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This article is written by a student writer from the Her Campus at FIU chapter.

By now, you’ve likely binged all four seasons of You. If you haven’t, you’re likely tired of everyone talking about it. The psychological thriller follows Joe Goldberg, a man with erotomania who uses his savior complex to prey upon a woman he becomes infatuated with. He becomes so obsessed with this woman that he’s willing to do anything for her—including killing those that are somehow connected to her. He kills someone in every season and every time, he tries to justify it in some way. And since we are in the serial killer’s mind when watching the show, viewers’ moral judgement may be skewed, leading us believe he is well-intentioned. Even though it’s clear early on the kind of person Joe Goldberg is, I believe season four was really key in defining his overall character.


At the end of season three, Joe Goldberg fakes his death and moves to Paris to find Marianne, ready to tell her that she truly is the one for him. Through a series of flashbacks early in season four, it’s revealed that he does find her, and while she—understandably—makes a run for it, Joe catches up to her as she tries to hide in a deserted building. As he tries to justify his actions (you know, like the time he killed her ex-husband), he realizes how afraid she is of him and shockingly, lets her go.

This scene surprised me due to Joe’s history of capturing and killing women when they see him for who he truly is. After setting Marianne free, he changes his name to Jonathan Moore and chooses to live a quiet life in London working as a literature professor. Even though Goldberg/Moore tries to escape trouble, he eventually starts associating with his colleague Malcolm and his circle of some the country’s wealthiest and most spoiled individuals (these people make Joe seem pleasant, so you do the math!). One day, Joe wakes up to find Malcolm stabbed stabbed on his table. After Joe does what he does best and disposes of the body, he starts getting anonymous texts that claim to be from the murderer.

What’s so interesting about this season is that we see a shift in power dynamics. From season one to season three, Joe always has the upper hand and is in control. We see the usual predator becoming the pawn of “Eat The Rich Killer.” It was odd and hypocritical of Joe to want to be self-righteous and seek the “Eat The Rich Killer” to prevent future murders. I was underwhelmed when Rhys Montrose, one of Joe’s friends, was revealed to be the murderer: I thought it would have been more interesting if it had been someone from Joe’s past seeking vengeance.


I don’t know if splitting up the season was intentional due to the plot twist at the end, but I thought it was a good choice. This part begins with rising tension between Joe and Rhys. As Joe tries to get a confession out of him, Rhys reports that he has Marianne in captivity. After he eventually tracks down his location and tortures him to death, another version of Rhys enters from the shadows, alive and well. I was confused but one of Joe’s students, Nadia, notices something odd about her professor and eventually finds Marianne in Joe’s cage. It’s then revealed that Joe was actually in a state of psychosis, and he was the one that captured Marianne, and he was the “Eat the Rich Killer.” Rhys was just a figment of his psychosis and he has never met him in real life.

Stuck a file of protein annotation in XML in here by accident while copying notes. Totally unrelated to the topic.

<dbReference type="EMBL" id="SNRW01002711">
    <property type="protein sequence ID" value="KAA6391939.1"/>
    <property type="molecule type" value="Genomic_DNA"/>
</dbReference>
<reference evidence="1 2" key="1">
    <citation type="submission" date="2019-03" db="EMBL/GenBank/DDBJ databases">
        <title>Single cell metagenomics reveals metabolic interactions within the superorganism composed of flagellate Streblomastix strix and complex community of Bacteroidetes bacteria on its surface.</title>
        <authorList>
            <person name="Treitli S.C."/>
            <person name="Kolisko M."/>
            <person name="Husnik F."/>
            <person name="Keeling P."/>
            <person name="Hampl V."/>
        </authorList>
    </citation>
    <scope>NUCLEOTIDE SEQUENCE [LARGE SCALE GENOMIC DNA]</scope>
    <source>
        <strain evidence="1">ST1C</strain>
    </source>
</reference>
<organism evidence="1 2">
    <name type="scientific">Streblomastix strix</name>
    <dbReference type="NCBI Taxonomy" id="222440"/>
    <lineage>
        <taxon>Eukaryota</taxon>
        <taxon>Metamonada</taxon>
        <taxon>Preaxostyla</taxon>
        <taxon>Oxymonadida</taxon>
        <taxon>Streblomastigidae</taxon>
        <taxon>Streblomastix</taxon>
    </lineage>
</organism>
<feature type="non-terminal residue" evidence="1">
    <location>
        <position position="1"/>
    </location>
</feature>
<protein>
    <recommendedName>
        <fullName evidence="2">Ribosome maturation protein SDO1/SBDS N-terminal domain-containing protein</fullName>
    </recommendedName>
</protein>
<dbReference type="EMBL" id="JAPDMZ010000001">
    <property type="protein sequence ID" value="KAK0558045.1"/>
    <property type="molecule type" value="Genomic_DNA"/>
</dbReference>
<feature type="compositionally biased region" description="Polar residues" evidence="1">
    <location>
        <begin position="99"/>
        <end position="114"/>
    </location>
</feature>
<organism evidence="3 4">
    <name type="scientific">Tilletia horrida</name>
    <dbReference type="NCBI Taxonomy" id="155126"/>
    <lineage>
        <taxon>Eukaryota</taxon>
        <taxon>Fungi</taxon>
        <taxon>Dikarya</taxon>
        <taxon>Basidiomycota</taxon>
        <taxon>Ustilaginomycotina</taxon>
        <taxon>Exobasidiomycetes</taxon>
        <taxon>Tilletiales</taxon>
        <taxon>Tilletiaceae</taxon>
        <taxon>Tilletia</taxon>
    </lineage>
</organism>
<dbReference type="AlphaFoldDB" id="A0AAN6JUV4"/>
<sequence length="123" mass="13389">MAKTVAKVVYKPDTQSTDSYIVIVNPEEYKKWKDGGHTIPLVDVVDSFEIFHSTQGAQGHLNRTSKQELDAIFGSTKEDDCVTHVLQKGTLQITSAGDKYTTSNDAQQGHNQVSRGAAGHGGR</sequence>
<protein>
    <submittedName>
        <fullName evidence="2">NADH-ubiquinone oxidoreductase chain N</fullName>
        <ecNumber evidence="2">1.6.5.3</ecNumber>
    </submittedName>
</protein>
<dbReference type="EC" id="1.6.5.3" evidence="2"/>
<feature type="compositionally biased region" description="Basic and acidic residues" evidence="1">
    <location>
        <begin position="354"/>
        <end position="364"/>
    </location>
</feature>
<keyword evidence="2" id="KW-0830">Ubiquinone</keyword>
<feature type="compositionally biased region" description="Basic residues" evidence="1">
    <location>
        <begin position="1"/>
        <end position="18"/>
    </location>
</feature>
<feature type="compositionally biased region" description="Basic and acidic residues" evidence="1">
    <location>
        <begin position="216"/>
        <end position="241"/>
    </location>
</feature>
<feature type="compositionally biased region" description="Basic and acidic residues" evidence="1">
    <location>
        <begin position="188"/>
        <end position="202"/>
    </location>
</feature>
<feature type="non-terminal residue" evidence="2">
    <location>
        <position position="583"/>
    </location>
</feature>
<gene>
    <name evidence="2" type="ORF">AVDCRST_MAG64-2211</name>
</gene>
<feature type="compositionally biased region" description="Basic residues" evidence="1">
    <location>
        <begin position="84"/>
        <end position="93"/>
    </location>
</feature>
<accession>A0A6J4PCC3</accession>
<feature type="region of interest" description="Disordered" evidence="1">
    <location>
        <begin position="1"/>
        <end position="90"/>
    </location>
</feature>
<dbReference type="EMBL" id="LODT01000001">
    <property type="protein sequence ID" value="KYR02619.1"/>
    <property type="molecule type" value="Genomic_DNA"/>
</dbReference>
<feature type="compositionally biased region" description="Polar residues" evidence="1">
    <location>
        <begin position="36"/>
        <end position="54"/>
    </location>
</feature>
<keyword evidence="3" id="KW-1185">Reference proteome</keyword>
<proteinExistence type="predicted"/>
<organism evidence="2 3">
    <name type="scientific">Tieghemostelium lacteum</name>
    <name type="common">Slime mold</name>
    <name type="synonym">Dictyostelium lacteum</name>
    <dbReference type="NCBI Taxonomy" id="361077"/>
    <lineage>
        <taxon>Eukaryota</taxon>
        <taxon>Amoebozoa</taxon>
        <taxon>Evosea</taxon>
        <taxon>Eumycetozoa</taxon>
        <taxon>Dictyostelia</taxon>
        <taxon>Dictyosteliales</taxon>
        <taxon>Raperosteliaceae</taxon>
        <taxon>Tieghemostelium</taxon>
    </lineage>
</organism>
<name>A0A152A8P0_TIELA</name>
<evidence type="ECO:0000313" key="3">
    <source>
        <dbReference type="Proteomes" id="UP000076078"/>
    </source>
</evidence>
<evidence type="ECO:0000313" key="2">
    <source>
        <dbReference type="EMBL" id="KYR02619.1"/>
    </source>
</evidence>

As we transition to Marianne’s perspective, it shows how sinister Joe Goldberg truly is: from the kidnapping at the train station to being tied up to her being thrown into the cage. Seeing this unveil under the perspective of one of Joe’s victims illustrates how psychopathic he is, as we are finally not in his mind and cannot hear his excuses. As Joe breaks out of his psychosis and realizes what he has done, he finds a plan to leave town. He opens the cage to release Marianne and give her a drink with peanut oil, but she goes into anaphylactic shock, hallucinating and seeing Joe’s past lovers and victims. This scene is integral because it shows Marianne seeing his thought process during the killings—even if we know his reasons don’t justify his actions.

Joe never loved these women; once he sees them for who they truly are, realizing they don’t meet the fantasy he created in his head, they end up dead. Throughout the seasons, it has been proven that even though we have seen Joe Goldberg do these “grand gestures” for the women he is infatuated with, it still does not mean it should be romanticized. He is the type of person one should stay away from.

When Joe breaks out of his psychosis, he finds Marianne lying on the floor. He leaves her lying on a bench, and it is revealed that Nadia and Marianne have an elaborate plan to outsmart him into thinking that Marianne has died. I was relieved to find out that Marianne got a good ending and was able to reunite with her daughter. And since Nadia still wants Joe to be held accountable for his crimes, she goes to his apartment to gather evidence to finally put the serial killer behind bars. Joe finds out and in response, kills her boyfriend while he waited for her. When the police arrive, Joe frames Nadia, and the latter ends up in prison.

Throughout the season, Joe tries to push Rhys away and hold onto his heroic complex, but at the end, it is illustrated that he uses Rhys to his advantage and accepts himself for who he truly is: a sociopath that can get away with anything. Since the Netflix series has been renewed for a fifth and final season, I hope that Joe Goldberg will finally be held accountable for his actions.

Hello! My name is Christine Santiago; my pronouns are she, her, and hers. My major is Political Science/Pre-Law.